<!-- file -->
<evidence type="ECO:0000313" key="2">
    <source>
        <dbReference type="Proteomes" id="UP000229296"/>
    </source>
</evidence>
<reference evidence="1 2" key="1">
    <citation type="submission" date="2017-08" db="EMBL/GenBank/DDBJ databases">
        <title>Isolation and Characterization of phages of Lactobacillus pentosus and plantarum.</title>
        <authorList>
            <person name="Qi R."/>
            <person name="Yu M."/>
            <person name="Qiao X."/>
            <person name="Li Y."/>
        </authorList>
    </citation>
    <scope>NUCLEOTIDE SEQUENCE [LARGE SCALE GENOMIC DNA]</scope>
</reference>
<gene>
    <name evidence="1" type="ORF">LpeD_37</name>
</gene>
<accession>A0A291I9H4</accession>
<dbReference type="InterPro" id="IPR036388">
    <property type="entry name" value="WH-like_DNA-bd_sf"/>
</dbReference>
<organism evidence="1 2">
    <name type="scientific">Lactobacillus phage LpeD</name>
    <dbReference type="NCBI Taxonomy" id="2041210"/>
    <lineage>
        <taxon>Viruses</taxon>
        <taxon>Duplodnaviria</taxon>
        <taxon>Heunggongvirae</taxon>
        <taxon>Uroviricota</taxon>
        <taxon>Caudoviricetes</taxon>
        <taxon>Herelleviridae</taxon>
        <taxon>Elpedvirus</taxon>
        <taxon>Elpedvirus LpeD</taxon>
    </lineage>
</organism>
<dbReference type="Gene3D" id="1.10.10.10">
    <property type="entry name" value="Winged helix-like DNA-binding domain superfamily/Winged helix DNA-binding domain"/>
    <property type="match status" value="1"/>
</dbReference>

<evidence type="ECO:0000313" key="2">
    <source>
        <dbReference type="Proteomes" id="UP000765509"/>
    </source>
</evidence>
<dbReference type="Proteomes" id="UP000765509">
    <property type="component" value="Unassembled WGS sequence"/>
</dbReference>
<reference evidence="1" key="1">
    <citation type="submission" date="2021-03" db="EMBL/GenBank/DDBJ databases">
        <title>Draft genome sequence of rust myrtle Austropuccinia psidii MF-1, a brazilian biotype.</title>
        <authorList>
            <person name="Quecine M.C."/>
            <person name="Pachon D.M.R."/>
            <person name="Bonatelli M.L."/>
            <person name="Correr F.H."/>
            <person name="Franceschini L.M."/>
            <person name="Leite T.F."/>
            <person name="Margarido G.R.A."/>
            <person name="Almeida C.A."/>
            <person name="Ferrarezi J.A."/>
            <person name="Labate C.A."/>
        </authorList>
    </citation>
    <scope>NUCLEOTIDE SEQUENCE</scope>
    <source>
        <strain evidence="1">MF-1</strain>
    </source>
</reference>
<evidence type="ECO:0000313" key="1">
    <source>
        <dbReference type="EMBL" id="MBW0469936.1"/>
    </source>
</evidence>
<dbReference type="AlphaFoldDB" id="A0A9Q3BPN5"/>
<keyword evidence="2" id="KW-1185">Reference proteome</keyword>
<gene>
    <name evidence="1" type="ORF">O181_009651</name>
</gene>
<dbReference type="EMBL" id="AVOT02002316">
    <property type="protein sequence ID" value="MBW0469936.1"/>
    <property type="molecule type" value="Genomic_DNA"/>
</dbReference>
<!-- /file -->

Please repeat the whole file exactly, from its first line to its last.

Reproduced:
<evidence type="ECO:0000313" key="2">
    <source>
        <dbReference type="Proteomes" id="UP000229296"/>
    </source>
</evidence>
<reference evidence="1 2" key="1">
    <citation type="submission" date="2017-08" db="EMBL/GenBank/DDBJ databases">
        <title>Isolation and Characterization of phages of Lactobacillus pentosus and plantarum.</title>
        <authorList>
            <person name="Qi R."/>
            <person name="Yu M."/>
            <person name="Qiao X."/>
            <person name="Li Y."/>
        </authorList>
    </citation>
    <scope>NUCLEOTIDE SEQUENCE [LARGE SCALE GENOMIC DNA]</scope>
</reference>
<gene>
    <name evidence="1" type="ORF">LpeD_37</name>
</gene>
<accession>A0A291I9H4</accession>
<dbReference type="InterPro" id="IPR036388">
    <property type="entry name" value="WH-like_DNA-bd_sf"/>
</dbReference>
<organism evidence="1 2">
    <name type="scientific">Lactobacillus phage LpeD</name>
    <dbReference type="NCBI Taxonomy" id="2041210"/>
    <lineage>
        <taxon>Viruses</taxon>
        <taxon>Duplodnaviria</taxon>
        <taxon>Heunggongvirae</taxon>
        <taxon>Uroviricota</taxon>
        <taxon>Caudoviricetes</taxon>
        <taxon>Herelleviridae</taxon>
        <taxon>Elpedvirus</taxon>
        <taxon>Elpedvirus LpeD</taxon>
    </lineage>
</organism>
<dbReference type="Gene3D" id="1.10.10.10">
    <property type="entry name" value="Winged helix-like DNA-binding domain superfamily/Winged helix DNA-binding domain"/>
    <property type="match status" value="1"/>
</dbReference>

<evidence type="ECO:0000313" key="2">
    <source>
        <dbReference type="Proteomes" id="UP000765509"/>
    </source>
</evidence>
<dbReference type="Proteomes" id="UP000765509">
    <property type="component" value="Unassembled WGS sequence"/>
</dbReference>
<reference evidence="1" key="1">
    <citation type="submission" date="2021-03" db="EMBL/GenBank/DDBJ databases">
        <title>Draft genome sequence of rust myrtle Austropuccinia psidii MF-1, a brazilian biotype.</title>
        <authorList>
            <person name="Quecine M.C."/>
            <person name="Pachon D.M.R."/>
            <person name="Bonatelli M.L."/>
            <person name="Correr F.H."/>
            <person name="Franceschini L.M."/>
            <person name="Leite T.F."/>
            <person name="Margarido G.R.A."/>
            <person name="Almeida C.A."/>
            <person name="Ferrarezi J.A."/>
            <person name="Labate C.A."/>
        </authorList>
    </citation>
    <scope>NUCLEOTIDE SEQUENCE</scope>
    <source>
        <strain evidence="1">MF-1</strain>
    </source>
</reference>
<evidence type="ECO:0000313" key="1">
    <source>
        <dbReference type="EMBL" id="MBW0469936.1"/>
    </source>
</evidence>
<dbReference type="AlphaFoldDB" id="A0A9Q3BPN5"/>
<keyword evidence="2" id="KW-1185">Reference proteome</keyword>
<gene>
    <name evidence="1" type="ORF">O181_009651</name>
</gene>
<dbReference type="EMBL" id="AVOT02002316">
    <property type="protein sequence ID" value="MBW0469936.1"/>
    <property type="molecule type" value="Genomic_DNA"/>
</dbReference>